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Goti Bandu

Total Post:119

Points:835
Posted on    November-21-2014 11:12 PM

 ASP.NET MVC Mvc4  Unit Testing  Validation 
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How can I test that my controller action is putting the correct errors in the ModelState when validating an entity, when I'm using DataAnnotation validation in MVC 2 Preview 1?

Some code to illustrate. First, the action:

    [HttpPost]

    public ActionResult Index(BlogPost b)

    {

        if(ModelState.IsValid)

        {

            _blogService.Insert(b);

            return(View("Success", b));

        }

        return View(b);

    }

And here's a failing unit test that I think should be passing but isn't (using MbUnit & Moq):

[Test]

public void When_processing_invalid_post_HomeControllerModelState_should_have_at_least_one_error()

{

    // arrange

    var mockRepository = new Mock<IBlogPostSVC>();

    var homeController = new HomeController(mockRepository.Object);

 

    // act

    var p = new BlogPost { Title = "test" };            // date and content should be required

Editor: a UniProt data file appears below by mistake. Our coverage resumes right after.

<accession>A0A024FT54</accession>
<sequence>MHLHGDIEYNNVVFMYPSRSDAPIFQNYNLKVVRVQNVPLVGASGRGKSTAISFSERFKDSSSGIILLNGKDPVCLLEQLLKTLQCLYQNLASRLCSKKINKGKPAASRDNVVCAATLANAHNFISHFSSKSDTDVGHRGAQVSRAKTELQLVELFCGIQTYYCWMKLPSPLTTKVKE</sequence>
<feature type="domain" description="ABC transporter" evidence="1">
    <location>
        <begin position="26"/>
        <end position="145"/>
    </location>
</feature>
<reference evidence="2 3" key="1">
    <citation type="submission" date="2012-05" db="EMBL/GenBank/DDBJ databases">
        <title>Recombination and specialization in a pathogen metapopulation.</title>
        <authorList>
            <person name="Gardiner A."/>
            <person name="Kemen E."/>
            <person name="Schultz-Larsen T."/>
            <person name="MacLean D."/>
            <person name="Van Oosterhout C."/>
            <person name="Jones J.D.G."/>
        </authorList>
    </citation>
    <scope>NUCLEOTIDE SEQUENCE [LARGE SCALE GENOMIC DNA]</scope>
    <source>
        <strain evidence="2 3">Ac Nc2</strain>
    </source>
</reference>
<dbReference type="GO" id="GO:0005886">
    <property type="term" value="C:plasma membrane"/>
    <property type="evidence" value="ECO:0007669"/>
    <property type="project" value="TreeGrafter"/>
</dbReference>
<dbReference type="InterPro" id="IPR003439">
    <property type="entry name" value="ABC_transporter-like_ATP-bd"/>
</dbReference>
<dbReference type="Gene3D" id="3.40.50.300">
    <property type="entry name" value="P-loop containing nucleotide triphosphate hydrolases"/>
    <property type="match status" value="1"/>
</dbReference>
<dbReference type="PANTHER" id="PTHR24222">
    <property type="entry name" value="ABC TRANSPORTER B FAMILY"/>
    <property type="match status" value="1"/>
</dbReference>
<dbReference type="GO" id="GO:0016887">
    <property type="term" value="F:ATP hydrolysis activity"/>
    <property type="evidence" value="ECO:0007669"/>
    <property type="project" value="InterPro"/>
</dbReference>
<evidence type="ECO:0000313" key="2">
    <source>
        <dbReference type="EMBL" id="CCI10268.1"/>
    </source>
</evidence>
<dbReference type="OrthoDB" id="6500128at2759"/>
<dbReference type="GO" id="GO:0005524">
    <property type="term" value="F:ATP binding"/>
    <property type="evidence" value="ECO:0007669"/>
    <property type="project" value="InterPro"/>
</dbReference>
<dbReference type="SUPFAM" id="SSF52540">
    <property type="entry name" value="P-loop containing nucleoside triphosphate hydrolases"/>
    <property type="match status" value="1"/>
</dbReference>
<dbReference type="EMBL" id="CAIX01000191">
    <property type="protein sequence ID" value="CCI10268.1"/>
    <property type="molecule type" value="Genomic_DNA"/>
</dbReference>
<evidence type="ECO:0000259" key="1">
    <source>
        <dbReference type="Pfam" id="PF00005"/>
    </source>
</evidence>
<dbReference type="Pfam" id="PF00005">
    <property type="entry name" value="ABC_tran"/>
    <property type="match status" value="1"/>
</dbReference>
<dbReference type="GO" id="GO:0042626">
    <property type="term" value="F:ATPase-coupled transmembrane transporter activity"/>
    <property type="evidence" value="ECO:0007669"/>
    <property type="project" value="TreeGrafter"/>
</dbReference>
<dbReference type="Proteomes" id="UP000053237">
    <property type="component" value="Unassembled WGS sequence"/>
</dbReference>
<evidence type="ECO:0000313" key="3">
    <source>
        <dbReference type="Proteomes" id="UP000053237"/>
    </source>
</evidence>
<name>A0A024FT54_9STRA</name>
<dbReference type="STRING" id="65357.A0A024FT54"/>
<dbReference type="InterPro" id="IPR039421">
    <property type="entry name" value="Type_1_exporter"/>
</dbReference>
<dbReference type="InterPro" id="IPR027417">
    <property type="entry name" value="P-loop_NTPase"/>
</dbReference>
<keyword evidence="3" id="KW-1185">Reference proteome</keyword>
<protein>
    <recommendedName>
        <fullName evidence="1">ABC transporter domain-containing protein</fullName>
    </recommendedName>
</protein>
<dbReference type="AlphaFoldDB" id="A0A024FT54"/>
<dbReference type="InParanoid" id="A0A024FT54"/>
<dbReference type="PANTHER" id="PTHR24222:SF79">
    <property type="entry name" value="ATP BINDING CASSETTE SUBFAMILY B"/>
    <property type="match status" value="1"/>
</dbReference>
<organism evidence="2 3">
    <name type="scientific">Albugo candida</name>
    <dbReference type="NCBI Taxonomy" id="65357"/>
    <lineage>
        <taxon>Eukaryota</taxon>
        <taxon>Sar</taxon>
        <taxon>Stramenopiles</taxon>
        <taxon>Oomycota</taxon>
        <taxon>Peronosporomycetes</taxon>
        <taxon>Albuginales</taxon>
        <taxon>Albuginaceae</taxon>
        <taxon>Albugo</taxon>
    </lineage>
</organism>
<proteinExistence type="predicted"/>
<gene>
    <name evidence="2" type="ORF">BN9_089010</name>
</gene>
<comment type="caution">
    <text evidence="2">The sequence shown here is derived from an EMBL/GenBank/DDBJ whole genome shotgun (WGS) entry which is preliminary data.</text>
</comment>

homeController.Index(p);

 

    // assert

    Assert.IsTrue(!homeController.ModelState.IsValid);

}

I guess in addition to this question, should I be testing validation, and should I be testing it in this way?



Jeet Verma
Jeet Verma

Total Post:110

Points:776
Posted on    November-22-2014 1:21 AM

Instead of passing in a BlogPost you can also declare the actions parameter as FormCollection. Then you can create the BlogPost yourself and call UpdateModel(model, formCollection.ToValueProvider());. This will trigger the validation for any field in the FormCollection.

    [HttpPost]

    public ActionResult Index(FormCollection form)

    {

        var b = new BlogPost();

        TryUpdateModel(model, form.ToValueProvider());

 

        if (ModelState.IsValid)

        {

            _blogService.Insert(b);

            return (View("Success", b));

        }

        return View(b);

    }

Just make sure your test adds a null value for every field in the views form that you want to leave empty.

I found that doing it this way, at the expense of a few extra lines of code, makes my unit tests resemble the way the code gets called at runtime more closely making them more valuable. Also you can test what happens when someone enters "abc" in a control bound to an int property.


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